Yes. It will hold up in court. IMHO, there is no difference in the admissible portions of the two testimonies. "Few minutes" vs. "One hour" is immaterial The difference between "a few minutes" and "one hour" IMHO is immaterial given: the witness was unconscious and say, between 45 and 60 minutes would match both descriptions of the time interval. ...


5

The Fifth and Sixth Amendments are about civil and criminal court proceedings. They do not apply to a university's internal disciplinary procedures, which are the subject of the Dear Colleague letter. Note for example the text of the Fifth Amendment: ... or be deprived of life, liberty, or property, without due process of law. A university's ...


5

There are all manner of reasons that evidence can be excluded at a trial, most of which are set forth in rules of evidence. If the evidence was not admitted on the grounds of relevance and the charge was speeding, I presume that the reason that it was found not be to relevant was that it was not possible from a video to determine how fast someone was ...


5

Generally speaking, jury trials in England and Wales are allowed (but can be waived by a defendant in most cases) for offenses punishable by more than six months of incarceration (i.e. serious misdemeanors and all felonies), with exceptions for domestic violence cases, serious and complex fraud cases, Diplock courts in Northern Ireland prior to 2008, cases ...


5

In principle, the victim can be granted immunity for his testimony. At that point, since his testimony cannot incriminate him, the 5th Amendment protections no longer apply. He can be ordered to testify and held in contempt of court if he refuses.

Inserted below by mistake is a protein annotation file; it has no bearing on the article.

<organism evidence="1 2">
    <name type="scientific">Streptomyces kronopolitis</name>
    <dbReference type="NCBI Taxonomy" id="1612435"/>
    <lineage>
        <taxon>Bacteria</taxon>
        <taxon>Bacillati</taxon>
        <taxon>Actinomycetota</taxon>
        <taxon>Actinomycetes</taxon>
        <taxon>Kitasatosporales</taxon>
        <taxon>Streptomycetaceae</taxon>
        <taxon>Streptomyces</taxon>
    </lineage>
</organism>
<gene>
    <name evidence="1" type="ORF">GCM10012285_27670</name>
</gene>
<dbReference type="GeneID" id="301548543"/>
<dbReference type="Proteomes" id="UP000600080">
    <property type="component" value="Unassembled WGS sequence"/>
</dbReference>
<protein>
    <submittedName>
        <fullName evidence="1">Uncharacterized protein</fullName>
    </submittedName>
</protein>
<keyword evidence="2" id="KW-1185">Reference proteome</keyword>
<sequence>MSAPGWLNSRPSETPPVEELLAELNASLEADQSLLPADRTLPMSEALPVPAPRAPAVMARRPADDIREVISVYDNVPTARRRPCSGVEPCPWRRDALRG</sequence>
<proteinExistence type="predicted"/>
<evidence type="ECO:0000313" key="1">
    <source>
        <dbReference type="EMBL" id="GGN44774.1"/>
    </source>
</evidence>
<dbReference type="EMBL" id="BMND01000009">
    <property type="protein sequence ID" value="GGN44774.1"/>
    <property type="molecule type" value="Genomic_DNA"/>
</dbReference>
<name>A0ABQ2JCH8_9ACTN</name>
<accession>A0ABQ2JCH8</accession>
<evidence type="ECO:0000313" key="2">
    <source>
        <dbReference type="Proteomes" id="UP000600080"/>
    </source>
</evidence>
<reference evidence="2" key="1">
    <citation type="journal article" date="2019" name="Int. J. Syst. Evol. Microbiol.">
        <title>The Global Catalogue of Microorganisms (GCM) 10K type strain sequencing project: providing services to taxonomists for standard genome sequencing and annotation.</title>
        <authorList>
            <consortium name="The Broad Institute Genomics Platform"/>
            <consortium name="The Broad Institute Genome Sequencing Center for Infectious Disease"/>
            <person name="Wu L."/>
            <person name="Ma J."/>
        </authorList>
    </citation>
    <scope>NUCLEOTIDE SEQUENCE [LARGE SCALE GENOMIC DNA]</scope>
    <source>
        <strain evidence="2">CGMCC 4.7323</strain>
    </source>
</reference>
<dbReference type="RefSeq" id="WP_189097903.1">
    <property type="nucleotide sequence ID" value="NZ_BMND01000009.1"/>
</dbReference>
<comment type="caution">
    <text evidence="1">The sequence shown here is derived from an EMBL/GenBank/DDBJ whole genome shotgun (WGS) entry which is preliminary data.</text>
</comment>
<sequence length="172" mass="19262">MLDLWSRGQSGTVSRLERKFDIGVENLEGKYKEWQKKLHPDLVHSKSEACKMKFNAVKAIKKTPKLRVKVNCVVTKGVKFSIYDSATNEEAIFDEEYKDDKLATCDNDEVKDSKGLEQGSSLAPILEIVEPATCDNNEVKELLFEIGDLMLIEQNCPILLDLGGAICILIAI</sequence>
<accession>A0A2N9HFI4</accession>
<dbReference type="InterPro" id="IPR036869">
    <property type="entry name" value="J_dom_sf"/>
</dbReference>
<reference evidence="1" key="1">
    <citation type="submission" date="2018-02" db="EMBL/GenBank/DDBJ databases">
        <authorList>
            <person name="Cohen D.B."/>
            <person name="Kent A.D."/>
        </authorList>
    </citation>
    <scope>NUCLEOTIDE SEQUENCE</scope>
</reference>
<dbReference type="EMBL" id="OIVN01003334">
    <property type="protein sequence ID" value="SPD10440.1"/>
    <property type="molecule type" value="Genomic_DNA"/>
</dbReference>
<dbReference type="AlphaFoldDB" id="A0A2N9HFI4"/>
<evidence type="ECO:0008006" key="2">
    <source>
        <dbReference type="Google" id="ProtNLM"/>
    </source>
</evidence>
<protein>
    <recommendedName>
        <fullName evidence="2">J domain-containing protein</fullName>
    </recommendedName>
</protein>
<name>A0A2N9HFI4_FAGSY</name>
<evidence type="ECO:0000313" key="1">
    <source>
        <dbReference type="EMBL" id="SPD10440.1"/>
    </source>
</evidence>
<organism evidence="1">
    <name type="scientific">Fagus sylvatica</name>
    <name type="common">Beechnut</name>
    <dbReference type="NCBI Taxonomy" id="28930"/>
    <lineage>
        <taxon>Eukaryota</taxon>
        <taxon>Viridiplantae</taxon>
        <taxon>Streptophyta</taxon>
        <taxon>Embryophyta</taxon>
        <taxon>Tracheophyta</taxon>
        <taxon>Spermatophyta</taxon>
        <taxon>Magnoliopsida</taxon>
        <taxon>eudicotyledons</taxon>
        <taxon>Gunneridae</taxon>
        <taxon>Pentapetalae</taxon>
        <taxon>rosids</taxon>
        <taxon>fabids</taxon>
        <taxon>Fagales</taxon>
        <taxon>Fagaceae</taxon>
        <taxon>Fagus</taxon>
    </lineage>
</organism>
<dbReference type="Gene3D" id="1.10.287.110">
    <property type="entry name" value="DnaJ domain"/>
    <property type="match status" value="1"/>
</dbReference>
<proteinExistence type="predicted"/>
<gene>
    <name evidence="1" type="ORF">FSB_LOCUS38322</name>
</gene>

5

Yes. The jurisdiction I am familiar with is England and Wales. Conviction requires evidence (witness testimony is evidence) which proves the case "beyond reasonable doubt". It is open to the jury to find the witness so convincing that they find that they are sure the defendant committed the crime. In general of course, prosecutors prefer to have some ...


5

A "preliminary hearing", of the kind depicted in the Perry Mason novels, is a procedure in California and some other states. It is an alternative to a Grand jury proceeding. It is used to determine whether there is probable cause to put the defendant on trial. Such hearing are mostly rather routine, and rarely reach the level of drama shown in "Perry Mason"...


4

An appeal to ignorance asserts that a proposition is true because it has not yet been proven false. That is not in any way the situation here. The defendant knows if he/she has or has not so the only available answers under oath are "yes" or "no" - the jury knows this too so any other answer will be seen as disingenuous. However, this information (...


4

This is not possible, simply as a matter of definitions and legal terminology. Someone who is "represented by one or more attorneys" is by definition not pro se which means representing yourself without an attorney. There are very rare instances in criminal trials involving serious consequences in which a pro se defendant is allowed to have an attorney ...


4

You do not automatically have the right to trial by jury in traffic court. The government only requires courts to allow trials by jury when it is not a petty offense. Refer to Duncan v. Louisiana, 391 U.S. 145 (1968): Crimes carrying possible penalties up to six months do not require a jury trial if they otherwise qualify as petty offenses, Cheff v. ...


4